Did this headline make you a bit wary?
I do not like uncertainty.
However, I am learning that there is no such thing as certainty. Except for death. Apparently!
It makes me nervous and curious and I know how I must remember that somehow I need to accept uncertainty.
I would have to say because I have grown very weary of trying to control what I cannot control…but thought I was! Is that familiar?
My journey (yep, I like the word and it stays!) has taken me on a number of learning paths as I seek help to understand life as I don’t know it!
One such person is Buddhist nun, Pema Chodron, and her many books and teachings are in my library now.
I have this book beside my bed and read one chapter a night. Most nights anyway!
This excerpt is from chapter 14.
According to the Buddha, the lives of all beings are marked by three characteristics: impermanence, egolessness, and suffering or dissatisfaction. Recognising these qualities to be real and true in our own experience helps us to relax with things as they are.
The first mark is impermanence. That nothing is static or fixed, that all is fleeting and changing, is the first mark of existence. We don’t have to be mystics or physicists to know this. Yet at the level of personal experience, we resist this basic fact.
It means life isn’t always going to go our way. It means there’s loss as well as gain. And we don’t like that.
We know that all is impermanent; we know that everything wears out. Although we can buy this truth intellectually, emotionally we have a deep-rooted aversion to it.
We want permanence; we expect permanence. Our natural tendency is to seek security; we believe we can find it. We experience impermanence at the everyday level as frustration. We use our daily activity as a shield against the fundamental ambiguity of our situation. expending tremendous energy trying to ward off impermance and death.
We don’t like it that we age. We are afraid of wrinkles and sagging skin. We use health products as if we actually believe our skin, our hair, our eyes and teeth, might somehow miraculously escape the truth of impermance.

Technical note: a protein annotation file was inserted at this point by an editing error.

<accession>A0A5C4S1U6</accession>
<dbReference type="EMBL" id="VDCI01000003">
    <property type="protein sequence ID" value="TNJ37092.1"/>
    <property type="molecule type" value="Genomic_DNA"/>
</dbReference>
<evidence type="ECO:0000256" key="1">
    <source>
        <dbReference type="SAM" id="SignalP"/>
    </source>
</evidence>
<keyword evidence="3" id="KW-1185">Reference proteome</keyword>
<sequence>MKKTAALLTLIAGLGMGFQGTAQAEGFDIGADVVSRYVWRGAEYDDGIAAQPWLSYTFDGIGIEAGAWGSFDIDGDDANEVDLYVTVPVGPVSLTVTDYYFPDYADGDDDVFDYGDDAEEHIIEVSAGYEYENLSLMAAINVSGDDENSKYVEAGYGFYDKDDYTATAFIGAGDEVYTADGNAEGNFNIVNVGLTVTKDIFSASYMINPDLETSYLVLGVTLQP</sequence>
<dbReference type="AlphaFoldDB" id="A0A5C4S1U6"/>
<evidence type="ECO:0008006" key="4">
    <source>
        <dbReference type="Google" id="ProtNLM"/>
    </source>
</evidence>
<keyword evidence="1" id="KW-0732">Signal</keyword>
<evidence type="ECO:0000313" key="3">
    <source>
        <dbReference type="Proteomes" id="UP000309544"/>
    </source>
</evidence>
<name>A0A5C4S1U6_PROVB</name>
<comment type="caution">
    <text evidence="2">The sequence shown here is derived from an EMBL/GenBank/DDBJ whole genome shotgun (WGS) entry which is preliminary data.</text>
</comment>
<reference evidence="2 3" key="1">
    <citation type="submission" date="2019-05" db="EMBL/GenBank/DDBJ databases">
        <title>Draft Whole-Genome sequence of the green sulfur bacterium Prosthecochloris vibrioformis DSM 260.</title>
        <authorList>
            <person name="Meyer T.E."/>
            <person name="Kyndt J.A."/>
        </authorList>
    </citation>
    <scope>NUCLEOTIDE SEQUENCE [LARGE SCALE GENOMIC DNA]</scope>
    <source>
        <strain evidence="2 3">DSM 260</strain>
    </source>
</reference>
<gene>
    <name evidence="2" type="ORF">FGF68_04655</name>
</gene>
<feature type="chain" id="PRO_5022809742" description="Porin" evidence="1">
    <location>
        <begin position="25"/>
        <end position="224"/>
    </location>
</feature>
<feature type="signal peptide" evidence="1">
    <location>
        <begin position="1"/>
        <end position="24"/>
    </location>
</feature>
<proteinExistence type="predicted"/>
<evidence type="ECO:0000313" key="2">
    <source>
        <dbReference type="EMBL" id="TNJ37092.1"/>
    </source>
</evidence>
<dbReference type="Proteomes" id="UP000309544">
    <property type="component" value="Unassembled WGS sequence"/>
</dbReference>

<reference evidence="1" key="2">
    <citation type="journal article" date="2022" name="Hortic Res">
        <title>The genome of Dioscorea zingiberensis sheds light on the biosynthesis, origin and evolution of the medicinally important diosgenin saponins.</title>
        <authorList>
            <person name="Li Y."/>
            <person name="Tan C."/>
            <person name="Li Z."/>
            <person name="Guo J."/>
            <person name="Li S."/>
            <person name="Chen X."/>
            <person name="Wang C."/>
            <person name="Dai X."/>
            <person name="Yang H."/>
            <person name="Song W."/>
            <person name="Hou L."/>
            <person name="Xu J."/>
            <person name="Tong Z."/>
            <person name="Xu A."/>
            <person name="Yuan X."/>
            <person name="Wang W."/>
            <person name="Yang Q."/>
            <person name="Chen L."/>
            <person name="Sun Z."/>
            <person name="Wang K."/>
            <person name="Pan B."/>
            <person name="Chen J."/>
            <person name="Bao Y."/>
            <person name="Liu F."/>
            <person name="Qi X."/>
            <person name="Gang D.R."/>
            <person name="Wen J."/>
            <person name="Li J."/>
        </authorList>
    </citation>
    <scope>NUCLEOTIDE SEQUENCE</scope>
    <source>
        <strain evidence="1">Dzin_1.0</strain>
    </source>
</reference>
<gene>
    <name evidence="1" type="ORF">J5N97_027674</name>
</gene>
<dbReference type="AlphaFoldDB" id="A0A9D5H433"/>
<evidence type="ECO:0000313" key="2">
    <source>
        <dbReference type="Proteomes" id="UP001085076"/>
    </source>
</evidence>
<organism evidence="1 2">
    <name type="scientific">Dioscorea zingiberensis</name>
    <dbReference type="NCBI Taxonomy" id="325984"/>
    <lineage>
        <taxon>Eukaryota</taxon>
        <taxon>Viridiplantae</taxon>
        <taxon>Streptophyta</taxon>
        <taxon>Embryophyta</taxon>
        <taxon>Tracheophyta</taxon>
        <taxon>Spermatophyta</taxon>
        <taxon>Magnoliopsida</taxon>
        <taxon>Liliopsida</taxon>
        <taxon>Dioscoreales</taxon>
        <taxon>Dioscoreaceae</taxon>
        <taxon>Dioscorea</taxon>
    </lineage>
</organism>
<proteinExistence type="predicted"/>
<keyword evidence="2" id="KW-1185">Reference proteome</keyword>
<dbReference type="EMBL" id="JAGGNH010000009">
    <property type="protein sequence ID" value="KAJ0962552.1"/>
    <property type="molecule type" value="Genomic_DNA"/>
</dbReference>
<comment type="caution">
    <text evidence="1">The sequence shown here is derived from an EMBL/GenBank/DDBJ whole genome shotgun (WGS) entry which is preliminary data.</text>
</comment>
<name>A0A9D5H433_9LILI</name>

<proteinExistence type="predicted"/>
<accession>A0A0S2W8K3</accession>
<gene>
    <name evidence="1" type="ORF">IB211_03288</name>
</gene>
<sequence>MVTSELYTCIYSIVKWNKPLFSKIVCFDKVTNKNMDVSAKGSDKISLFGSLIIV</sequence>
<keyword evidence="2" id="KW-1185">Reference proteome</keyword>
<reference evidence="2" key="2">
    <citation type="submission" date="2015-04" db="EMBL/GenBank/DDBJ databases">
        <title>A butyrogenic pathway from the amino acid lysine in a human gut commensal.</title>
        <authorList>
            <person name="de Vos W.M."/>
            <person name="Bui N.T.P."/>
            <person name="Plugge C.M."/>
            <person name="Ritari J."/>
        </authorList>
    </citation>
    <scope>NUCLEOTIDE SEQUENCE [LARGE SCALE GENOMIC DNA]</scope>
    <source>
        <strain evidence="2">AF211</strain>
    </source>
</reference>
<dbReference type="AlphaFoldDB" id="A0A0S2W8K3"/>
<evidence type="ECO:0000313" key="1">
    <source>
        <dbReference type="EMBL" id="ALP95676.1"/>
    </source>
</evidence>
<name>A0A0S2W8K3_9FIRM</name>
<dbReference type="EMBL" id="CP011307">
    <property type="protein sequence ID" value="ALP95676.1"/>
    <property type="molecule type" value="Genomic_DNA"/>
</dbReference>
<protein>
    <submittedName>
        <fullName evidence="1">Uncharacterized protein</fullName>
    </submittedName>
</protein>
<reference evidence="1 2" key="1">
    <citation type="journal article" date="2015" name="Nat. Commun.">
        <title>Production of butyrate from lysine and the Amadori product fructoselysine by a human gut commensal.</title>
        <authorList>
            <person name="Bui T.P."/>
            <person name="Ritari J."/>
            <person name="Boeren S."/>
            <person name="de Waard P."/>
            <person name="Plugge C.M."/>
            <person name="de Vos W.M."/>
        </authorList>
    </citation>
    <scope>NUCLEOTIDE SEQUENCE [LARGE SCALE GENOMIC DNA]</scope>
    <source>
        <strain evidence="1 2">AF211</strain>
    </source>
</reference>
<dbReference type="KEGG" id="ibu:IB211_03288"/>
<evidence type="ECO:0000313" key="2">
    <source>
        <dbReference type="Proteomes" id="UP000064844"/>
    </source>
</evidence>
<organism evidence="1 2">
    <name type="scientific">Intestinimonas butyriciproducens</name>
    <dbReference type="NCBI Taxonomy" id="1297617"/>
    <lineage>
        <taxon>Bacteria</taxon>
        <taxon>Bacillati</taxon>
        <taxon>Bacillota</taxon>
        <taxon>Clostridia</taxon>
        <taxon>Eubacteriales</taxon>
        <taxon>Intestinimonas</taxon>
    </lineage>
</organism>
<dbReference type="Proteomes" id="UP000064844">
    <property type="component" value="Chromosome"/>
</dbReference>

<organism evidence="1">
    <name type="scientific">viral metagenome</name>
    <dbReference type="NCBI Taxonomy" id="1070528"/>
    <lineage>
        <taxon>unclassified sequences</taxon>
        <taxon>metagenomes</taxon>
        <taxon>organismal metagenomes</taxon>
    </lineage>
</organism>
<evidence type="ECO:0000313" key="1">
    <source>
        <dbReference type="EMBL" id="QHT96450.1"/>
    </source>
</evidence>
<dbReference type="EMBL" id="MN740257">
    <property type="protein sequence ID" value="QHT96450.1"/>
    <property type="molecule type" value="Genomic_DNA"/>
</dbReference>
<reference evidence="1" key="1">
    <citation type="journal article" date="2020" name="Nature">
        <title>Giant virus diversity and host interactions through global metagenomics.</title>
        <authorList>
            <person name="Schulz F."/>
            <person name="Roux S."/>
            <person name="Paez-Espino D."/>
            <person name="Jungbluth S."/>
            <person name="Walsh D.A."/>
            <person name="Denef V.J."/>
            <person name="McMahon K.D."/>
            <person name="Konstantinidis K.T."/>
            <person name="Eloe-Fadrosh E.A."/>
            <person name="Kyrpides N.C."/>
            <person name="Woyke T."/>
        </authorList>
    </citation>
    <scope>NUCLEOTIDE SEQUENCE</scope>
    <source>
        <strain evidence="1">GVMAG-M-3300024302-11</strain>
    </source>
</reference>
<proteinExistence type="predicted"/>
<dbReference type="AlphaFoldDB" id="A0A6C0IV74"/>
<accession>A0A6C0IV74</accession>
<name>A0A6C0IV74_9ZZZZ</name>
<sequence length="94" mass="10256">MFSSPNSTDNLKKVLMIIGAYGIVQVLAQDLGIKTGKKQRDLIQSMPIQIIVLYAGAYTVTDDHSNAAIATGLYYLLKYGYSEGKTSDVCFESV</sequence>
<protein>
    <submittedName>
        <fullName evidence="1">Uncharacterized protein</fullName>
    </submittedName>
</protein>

The Buddhist teachings aspire to set us free from this limited way of relating to impermanence. They encourage us to relax gradually and wholeheartedly into the ordinary and obvious truth of change.
Acknowledging this truth doesnt mean we are looking on the dark side. What is means is that begin to understand that we’re not the only one who can’t keep it all together.
We no longer believed that there are people who have managed to avoid uncertainty.
Comfortable with Uncertainty. Pema Chodron. 2003. Shambhala Publications.
I am a life-long learner and I have been learning more lessons about life and me in the past few years than I ever felt possible. I have great respect for the words of Brene Brown and have signed up for this combo of courses on-line called Daring Greatly and Rising Strong. If you are interested in knowing more, here is the link.
Have you given much thought to what it is to be uncertain?
Do you struggle with the notion that we are not really in charge of many aspects of our lives as we might prefer to be?
I’d love to hear your comments.
Next week I am finally owning up to the vulnerability of telling my story. It won’t be confined to one post!
Joining with Leanne and friends here who are part of the inclusive and lovely link up Lovin’ Life.